Frontier Market Index Secrets Revealed
Most passively managed ETFs are designed to track underlying indices and most ETF investors know that. How much time investors spend studying the index an ETF tracks is another matter altogether.
Aside from knowing that Procter & Gamble (NYSE: PG) is the largest stock in many staples indices and that same can be said of Exxon Mobil (NYSE: XOM) in energy indices, index construction is a seemingly unapproachable topic for some.
Index constitution and construction may not give everyone the warm fuzzies, but it is a vital component of successful ETF investing, particularly in foreign markets. That includes frontier markets, which have soared to prominence this year as investors have sought alternatives to disappointing emerging economies.
Related: Frontier Markets ETFs Cheap, Too.
MSCI's (NYSE: MSCI) Sebastien Lieblich, the firm's executive director of index research, revealed to Benzinga in a recent interview exactly how the MSCI Frontier Markets Index, which is not the underlying index for the $257 million iShares MSCI Frontier 100 ETF (NYSE: FM), was built and what the index will look like in the future following some important changes.
There are, of course, complexities involved in building an investable frontier markets index, including clients' liquidity concerns and ensuring candidate countries even have enough viable options in terms of companies to be possibly included in the index.
"Even in the frontier space, we try to construct indices that are investable," said Lieblich. "Some markets don't meet our liquidity standards. Each country must have at least two companies to be included in the index."
For now, the MSCI Frontier Markets Index is heavily skewed toward the Middle East, a scenario that Liebtich says is "a reflection of the frontier markets opportunity set."
For FM, the frontier ETF, that means Kuwait, Qatar and the United Arab Emirates dominate the fund. Those countries combine for roughly 59 percent of FM's weight. FM will not look that way forever. In fact, the ETF will only look that way until the second quarter of next year because MSCI earlier this year announced Qatar and UAE have been promoted to emerging markets status.
When Qatar and UAE depart for the MSCI Emerging Markets next year, Kuwait alone will be 30 percent of the frontier index's weight with another 20 percent going to Nigeria, Africa's second-largest economy.
Lieblich notes it is "not a subjective decision by MSCI to weight Kuwait at 30 percent," but rather "the result of market structure."
Morocco, Pakistan and Kenya will round out the top-five country weights in the frontier index. Morocco was recently demoted by MSCI from emerging markets status. Pakistan and Kenya currently combine for about nine percent of FM's weight.
While Qatar and UAE have attracted the bulk of the attention among investable frontier markets this year, some investors have become acquainted with other frontier markets over the years, including Argentina and Vietnam.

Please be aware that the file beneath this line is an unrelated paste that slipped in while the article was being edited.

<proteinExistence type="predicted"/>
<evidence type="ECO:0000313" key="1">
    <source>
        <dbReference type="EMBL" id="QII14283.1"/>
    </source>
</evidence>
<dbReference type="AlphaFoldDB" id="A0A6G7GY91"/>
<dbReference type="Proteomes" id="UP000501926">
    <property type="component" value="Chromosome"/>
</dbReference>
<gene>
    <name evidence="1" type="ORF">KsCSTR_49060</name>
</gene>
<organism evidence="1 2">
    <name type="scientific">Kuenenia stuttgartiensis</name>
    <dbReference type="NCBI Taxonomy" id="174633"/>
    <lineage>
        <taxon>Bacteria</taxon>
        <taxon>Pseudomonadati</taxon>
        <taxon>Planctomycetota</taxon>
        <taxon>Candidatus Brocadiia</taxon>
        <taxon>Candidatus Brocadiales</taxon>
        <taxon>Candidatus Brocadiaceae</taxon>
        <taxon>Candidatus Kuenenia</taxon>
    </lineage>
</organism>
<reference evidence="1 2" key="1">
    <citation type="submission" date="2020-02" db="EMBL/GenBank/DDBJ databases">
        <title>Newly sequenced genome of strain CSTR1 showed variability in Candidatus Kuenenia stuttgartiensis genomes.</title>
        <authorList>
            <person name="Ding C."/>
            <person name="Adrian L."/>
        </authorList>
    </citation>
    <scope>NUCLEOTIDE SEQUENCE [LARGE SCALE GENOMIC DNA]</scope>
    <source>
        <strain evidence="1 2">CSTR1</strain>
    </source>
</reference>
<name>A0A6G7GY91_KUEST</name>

Those markets are directly accessible through the Global X FTSE Argentina 20 ETF (NYSE: ARGT) and the Market Vectors Vietnam ETF (NYSE: VNM). Vietnam has been the more popular of the two as highlighted by VNM's $358.8 million in assets under management. While Vietnam is in a region chock full of markets investors have previously embraced, such as Indonesia, Malaysia and the Philippines, the market presents its own complexities to investors.
Those include foreign ownership limits, something the government is working to improve. Still, those foreign ownership cap Vietnam's weight in the MSCI Frontier Markets Index.
"Vietnam applies stringent foreign ownership limits," said Liebich. "So the available investable universe for foreign investors is smaller in Vietnam than, say, in Pakistan. If the foreign ownership limits are reversed, it could lead to increased weights for Vietnam in the future."
As for Argentina, once South America's second-largest economy, the country was demoted by MSCI to frontier from emerging status over four years ago. The country accounts for 3.9 percent of FM's weight.
"Argentina was reclassified entirely due to capital controls implemented by the government that hurt foreign investors," said Lieblich. "It was really a situation specific to Argentina, not other markets."
Below frontier status is "stand alone," a group that, according to MSCI's classification methodology, has six countries. Those are Botswana, Ghana, Jamaica, Palestine, Trinidad & Tobago and Zimbabwe. Adventurous investors will like to know that Lieblich said only one of those six has a somewhat reasonable chance of being added to the frontier markets index anytime soon and the second place country on the list is well behind the first for possible inclusion in the MSCI Frontier Markets Index.
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